What Is Cause of Death in Half of Seniors?

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As awareness of dementia has grown, a startling fact has come to light: Nearly half of all older adults — 47% — die with a diagnosis of that condition on their medical record, according to research out of the University of Michigan and published in JAMA Health Forum.

This 11% increase in diagnoses doesn’t necessarily indicate that dementia is growing more prevalent in society, researchers say.

Money Talks News’ recent article entitled “Half of Older Adults Die with This Disease” explains that three factors have raised the profile of the illness, bringing greater attention to dementia that is reflected in medical records. The three factors are:

  • More public awareness about dementia
  • Greater detail in medical records; and
  • Changes in Medicare billing practices.

The researchers examined data from 3.5 million people ages 67 and older, whose deaths were between 2004 and 2017.

They particularly focused their investigation on bills submitted to the traditional Medicare system during the patients’ last two years of life.

In 2017, more than 47% of these billing claims had at least one mention of dementia, and 39% had at least two medical claims noting the presence of the condition.

That’s a significant jump from 2004, when just 35% of those end-of-life medical records had a single mention of dementia and 25% had two mentions.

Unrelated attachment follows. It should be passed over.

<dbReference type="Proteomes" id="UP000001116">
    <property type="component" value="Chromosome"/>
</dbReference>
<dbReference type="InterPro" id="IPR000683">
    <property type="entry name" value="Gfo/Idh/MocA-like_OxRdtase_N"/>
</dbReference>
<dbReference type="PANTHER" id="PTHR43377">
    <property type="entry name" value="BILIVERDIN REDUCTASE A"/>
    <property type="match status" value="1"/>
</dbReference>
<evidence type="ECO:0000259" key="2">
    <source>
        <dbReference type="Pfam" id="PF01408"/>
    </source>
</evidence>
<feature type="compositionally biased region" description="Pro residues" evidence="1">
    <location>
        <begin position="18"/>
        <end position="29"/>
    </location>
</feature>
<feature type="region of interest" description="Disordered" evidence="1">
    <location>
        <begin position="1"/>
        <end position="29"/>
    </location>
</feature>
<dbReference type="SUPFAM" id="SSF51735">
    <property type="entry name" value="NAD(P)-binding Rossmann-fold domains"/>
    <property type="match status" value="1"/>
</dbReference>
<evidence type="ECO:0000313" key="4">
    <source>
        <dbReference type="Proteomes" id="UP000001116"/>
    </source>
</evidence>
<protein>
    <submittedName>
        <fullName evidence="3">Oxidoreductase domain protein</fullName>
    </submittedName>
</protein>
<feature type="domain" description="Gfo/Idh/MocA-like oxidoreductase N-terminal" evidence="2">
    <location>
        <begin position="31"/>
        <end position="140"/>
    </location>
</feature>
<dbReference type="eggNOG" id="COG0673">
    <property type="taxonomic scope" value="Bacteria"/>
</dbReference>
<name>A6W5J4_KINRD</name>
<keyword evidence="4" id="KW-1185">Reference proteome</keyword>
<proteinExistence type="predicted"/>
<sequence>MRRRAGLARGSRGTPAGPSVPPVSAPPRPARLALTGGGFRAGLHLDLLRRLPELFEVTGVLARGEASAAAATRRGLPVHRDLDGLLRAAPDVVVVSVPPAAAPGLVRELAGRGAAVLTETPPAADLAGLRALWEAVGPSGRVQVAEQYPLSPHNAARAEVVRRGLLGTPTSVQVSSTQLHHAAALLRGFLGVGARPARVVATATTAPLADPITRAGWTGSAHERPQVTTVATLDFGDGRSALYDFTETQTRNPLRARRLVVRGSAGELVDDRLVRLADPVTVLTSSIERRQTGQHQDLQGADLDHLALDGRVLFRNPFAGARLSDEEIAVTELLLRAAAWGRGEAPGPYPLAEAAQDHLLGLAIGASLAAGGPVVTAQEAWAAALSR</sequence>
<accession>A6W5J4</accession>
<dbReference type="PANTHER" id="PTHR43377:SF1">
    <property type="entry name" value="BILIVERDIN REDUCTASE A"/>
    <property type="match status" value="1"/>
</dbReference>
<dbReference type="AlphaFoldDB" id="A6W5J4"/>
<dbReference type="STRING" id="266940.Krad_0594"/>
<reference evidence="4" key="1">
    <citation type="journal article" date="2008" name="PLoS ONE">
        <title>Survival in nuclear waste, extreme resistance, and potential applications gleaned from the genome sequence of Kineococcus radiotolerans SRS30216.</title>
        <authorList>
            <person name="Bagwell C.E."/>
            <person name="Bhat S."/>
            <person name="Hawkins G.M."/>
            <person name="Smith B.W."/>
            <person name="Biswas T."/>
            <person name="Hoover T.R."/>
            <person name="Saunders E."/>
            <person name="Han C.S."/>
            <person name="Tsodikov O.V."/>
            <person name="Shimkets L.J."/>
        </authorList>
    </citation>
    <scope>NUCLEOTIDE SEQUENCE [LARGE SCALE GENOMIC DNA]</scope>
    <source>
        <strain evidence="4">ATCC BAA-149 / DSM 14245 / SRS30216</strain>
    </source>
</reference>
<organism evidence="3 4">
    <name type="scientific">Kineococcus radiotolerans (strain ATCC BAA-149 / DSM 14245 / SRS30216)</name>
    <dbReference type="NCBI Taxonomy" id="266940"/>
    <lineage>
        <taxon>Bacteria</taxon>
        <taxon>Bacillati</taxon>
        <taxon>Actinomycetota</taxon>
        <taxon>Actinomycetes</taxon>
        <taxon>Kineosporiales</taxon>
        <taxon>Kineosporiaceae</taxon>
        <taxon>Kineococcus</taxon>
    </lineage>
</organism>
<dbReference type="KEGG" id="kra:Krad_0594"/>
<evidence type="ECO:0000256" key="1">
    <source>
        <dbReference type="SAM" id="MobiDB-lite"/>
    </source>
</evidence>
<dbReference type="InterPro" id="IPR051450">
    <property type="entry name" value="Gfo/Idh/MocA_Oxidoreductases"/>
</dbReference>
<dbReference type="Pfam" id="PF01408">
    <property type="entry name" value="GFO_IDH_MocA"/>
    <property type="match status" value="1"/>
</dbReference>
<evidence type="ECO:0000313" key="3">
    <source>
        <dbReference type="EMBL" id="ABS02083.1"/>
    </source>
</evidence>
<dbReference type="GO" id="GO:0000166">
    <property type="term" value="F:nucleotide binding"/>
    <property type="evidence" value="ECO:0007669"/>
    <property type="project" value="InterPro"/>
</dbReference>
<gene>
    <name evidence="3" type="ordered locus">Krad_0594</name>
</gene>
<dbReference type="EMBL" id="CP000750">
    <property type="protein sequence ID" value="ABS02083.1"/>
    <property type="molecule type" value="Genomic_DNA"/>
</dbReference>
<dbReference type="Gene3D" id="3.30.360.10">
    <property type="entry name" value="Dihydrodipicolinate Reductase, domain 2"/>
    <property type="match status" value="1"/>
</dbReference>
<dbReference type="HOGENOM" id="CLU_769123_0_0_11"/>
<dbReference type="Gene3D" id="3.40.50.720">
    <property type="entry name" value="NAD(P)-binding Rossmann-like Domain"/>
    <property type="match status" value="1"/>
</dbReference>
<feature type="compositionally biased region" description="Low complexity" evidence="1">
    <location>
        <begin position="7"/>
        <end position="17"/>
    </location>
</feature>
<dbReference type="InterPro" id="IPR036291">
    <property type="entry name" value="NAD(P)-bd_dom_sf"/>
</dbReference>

The researchers say that the biggest increase in reported diagnoses of dementia occurred when Medicare first permitted providers of medical services to list additional diagnoses on their requests for payment.

As part of their research, the study authors also saw that end-of-life care for those with dementia has changed.

There has been a recent drop in the percentage of dementia patients who die in a regular hospital bed or ICU bed.

Fewer patients now have a feeding tube during the last six months of their lives, and a far higher percentage of dementia patients now receive hospice services than in the past.

As awareness of dementia continues to increase, the researchers say they hope that increasing numbers of older adults and their families will talk to health care providers about the type and level of care they want at the end of life, if they do develop Alzheimer’s disease or another form of cognitive decline.

Reference: Money Talks News (April 13, 2022) “Half of Older Adults Die with This Disease”

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